Jon shared that he'd had an exciting day cause he won an award for doing good work.
Then it was the turn of the "person... with the white shirt that has black things on it... the person with the black hair... and the blue eyes..." Note: I am the person with the white-and-navy dress, with the (dyed) dark-brown hair and the eyes that are sort of more green than blue. But Jules, obviously, was referring to me. So I took my turn. "I was very lucky today to get the hole in my tooth fixed. Very lucky that now it's all better." And I couldn't resist tacking on a lame lesson: "But my dentist said I need to be more careful: I need to brush my teeth better and eat less candy." Lie: What the dentist said was I need to stop clenching and grinding, or I should buy a $1000 mouthguard, or I should plan to keep coming back for the same missing filling (not to mention the worn-down molars). But never mind that. Kai was up.
And excited to go. "I got pushed down on the playground and hurt my foot and I cried and cried," he said.
Jules, the moderator, points out that we're sharing good things.
"No, no," Kair corrects him. "It's OK, because I'm a tough guy."
God love this boy. Kai had an apparently awesome day despite the fact that his friend pushed him down. And made him cry and cry. (Jon says I can't ask him which friend... Why the hell not?)
And, actually, I had a pretty awesome day too. Truly, I was grateful that the tooth situation was so straightforward, that the dentist got me in this afternoon, that my job is flexible enough that I could jet out and back - a little late lunch if you will. Yes, half my face was numb, I had some sort of rubber dam in my mouth and someone was suctioning away my saliva, but I got to close my eyes, lean back and listen to not-bad jazz for 45 minutes or so in the middle of my workday. It wasn't yoga. But it wasn't half bad.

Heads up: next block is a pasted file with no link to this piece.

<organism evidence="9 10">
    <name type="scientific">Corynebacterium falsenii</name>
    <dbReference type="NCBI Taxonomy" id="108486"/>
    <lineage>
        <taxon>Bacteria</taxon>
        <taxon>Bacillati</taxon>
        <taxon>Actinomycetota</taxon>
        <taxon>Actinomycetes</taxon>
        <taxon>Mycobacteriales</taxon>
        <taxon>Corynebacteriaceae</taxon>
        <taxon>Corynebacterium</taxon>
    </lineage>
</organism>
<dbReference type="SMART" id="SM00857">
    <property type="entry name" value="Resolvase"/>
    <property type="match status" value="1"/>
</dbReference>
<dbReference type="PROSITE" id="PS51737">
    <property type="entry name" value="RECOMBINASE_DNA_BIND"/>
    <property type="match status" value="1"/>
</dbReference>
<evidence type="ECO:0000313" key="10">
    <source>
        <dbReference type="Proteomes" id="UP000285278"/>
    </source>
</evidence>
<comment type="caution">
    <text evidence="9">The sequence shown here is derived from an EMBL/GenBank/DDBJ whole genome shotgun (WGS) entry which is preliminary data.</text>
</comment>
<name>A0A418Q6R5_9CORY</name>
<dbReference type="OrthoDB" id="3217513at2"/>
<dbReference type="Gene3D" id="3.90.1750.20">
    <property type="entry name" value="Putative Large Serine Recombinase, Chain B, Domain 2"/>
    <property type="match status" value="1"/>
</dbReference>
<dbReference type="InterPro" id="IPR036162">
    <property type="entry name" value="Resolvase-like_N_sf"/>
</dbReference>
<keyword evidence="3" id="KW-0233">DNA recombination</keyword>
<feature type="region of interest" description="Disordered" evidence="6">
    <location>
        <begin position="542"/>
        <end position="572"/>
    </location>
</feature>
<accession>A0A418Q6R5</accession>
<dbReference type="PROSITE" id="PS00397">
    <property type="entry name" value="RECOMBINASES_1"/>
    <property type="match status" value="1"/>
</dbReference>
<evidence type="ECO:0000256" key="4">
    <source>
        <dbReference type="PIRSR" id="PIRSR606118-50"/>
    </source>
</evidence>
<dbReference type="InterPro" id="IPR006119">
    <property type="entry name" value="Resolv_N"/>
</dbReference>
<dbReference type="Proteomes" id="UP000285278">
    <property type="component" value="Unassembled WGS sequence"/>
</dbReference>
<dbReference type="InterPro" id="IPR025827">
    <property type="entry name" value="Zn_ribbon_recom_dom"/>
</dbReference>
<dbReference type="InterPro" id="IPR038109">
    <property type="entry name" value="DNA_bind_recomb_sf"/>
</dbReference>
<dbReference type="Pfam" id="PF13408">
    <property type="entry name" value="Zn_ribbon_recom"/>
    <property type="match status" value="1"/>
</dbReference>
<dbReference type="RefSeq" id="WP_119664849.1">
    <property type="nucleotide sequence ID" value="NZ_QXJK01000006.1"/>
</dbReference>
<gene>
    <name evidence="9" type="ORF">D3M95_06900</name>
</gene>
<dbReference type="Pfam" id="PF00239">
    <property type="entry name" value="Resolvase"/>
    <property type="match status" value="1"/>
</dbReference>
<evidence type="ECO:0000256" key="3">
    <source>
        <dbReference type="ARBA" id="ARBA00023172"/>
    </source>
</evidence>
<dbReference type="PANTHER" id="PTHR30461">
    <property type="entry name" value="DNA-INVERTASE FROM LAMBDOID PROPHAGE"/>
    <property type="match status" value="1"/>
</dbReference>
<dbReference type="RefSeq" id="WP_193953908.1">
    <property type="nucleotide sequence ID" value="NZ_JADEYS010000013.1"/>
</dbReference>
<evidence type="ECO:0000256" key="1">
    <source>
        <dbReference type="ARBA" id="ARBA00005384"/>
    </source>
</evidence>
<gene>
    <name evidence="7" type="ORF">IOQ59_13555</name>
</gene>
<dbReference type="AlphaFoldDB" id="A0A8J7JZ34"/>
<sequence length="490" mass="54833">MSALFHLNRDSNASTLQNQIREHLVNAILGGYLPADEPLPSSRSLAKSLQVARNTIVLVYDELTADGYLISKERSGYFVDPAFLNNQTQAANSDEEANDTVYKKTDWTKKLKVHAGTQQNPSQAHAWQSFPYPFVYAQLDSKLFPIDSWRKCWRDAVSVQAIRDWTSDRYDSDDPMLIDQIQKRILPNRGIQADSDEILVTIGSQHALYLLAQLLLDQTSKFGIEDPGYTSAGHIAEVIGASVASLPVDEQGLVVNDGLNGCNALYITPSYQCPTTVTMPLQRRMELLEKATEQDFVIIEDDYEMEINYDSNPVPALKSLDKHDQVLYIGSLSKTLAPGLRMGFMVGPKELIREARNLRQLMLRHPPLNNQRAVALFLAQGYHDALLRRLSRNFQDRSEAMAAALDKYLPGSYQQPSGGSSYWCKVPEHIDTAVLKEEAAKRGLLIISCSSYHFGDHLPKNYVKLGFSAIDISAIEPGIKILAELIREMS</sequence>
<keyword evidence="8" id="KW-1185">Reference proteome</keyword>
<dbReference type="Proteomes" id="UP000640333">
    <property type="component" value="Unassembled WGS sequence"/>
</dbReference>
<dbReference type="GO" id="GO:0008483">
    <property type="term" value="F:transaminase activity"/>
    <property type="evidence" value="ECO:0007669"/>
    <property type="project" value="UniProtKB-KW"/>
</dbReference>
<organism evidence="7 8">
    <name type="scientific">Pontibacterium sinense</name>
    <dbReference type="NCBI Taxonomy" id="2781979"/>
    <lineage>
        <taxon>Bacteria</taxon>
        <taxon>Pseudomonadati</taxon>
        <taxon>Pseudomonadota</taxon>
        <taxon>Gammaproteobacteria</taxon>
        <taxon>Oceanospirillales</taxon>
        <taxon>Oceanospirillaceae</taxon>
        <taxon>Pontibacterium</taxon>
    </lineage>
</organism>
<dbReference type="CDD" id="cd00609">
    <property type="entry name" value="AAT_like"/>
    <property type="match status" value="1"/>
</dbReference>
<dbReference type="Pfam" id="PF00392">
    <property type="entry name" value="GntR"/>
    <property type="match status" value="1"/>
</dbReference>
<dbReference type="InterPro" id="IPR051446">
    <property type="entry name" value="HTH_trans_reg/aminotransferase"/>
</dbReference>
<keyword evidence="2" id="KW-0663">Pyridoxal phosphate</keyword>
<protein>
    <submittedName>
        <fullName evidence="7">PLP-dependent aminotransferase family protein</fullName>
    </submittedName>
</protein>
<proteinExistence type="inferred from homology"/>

Now, I sit down to work (quick blog diversion). Tomorrow's dinner is bubbling on the stove—it's got coriander instead of cumin and basil in place of oregano, due to a delayed shopping trip. No big deal - I'll hit City Market soon. Coltrane is playing. Another night, I'd be cranky to be having to work after the boys are in bed. Instead, I feel grateful to have this work—work that I like, work that draws upon both my writing and my nutrition worlds, work that I can do sitting on one of great-Uncle Frank's Barcelona chairs, drinking coffee and then Moroccan mint tea, while all of my boys sleep.
These kinds of good days—days when everything feels just fine, great even, despite "emergency" fillings—are, I think, the best days of all.